The single state pension is becoming again what Beveridge envisaged – a “just about liveable” platform on which private saving can again be built, though after a 40 year detour that saw attempts to build an earnings-related platform on top come and go, and a 30 year period when its value was being eroded steadily away. Private pension saving, has of course, been decimated, although the arrival of auto-enrolment, if governments stick to raising the amount that goes in, may yet provide some level of revival in that.
Education, both schooling and higher education, has been transformed, even if training and vocational education remains one of the UK’s persistent failures. And housing remains, as we all know, a major problem, though a different kind of problem to the one Beveridge wanted solved.
The biggest single shift has been in social security, where the link between national insurance contributions paid and benefits received has become vanishingly small, with the exception of the basic state pension – and even here there are significant qualifications.
Means-tested benefits – tax credits, housing benefit, the child tax credit, and, in time, universal credit – now stretch up the income scale to those in work. Inconceivable in Beveridge’s day. But the result of both the Conservatives and Labour recognising in the 1990s that – in a world where globalisation was forcing down the wages of less skilled jobs – it was better to use benefit money to subsidise people to be in work, rather the paying them benefit on condition they did not work. And amid widening income inequality, it has probably become impossible to rebuild the national insurance base for those of working age. Those in low paid work require tax credits to keep them going, so cannot pay higher contributions. And those higher up the income scale more obviously do not “need” the benefits, which was always the old argument against them.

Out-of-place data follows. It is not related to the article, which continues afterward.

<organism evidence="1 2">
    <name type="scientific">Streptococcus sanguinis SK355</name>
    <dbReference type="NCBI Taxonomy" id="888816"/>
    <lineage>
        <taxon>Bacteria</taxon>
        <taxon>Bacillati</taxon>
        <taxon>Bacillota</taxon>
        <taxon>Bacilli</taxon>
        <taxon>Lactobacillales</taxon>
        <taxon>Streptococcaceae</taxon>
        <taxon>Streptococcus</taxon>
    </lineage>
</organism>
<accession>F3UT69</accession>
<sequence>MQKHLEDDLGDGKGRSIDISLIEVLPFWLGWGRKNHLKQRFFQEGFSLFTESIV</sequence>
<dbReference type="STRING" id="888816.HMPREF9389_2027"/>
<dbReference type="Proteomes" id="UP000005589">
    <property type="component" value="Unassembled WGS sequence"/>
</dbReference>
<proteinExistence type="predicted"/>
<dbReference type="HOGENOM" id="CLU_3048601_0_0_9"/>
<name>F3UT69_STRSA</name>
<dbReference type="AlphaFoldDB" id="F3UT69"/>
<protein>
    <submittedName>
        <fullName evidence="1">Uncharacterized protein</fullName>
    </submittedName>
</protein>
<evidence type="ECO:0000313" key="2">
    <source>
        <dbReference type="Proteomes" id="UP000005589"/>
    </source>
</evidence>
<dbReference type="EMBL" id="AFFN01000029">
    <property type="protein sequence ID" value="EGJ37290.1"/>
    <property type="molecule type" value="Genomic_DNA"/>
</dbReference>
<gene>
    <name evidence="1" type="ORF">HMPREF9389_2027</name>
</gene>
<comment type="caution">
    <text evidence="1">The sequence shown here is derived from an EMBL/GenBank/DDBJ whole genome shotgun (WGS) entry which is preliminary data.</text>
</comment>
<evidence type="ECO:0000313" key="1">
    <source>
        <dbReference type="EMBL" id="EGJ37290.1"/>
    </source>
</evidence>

The challenges today are different. Rather than worrying about a growing and ageing population, the worry in Beveridge’s day was a declining population as the birth rate in the 1930s had plummeted. To the point where he declared that “with its present rate of reproduction, the British race cannot continue.”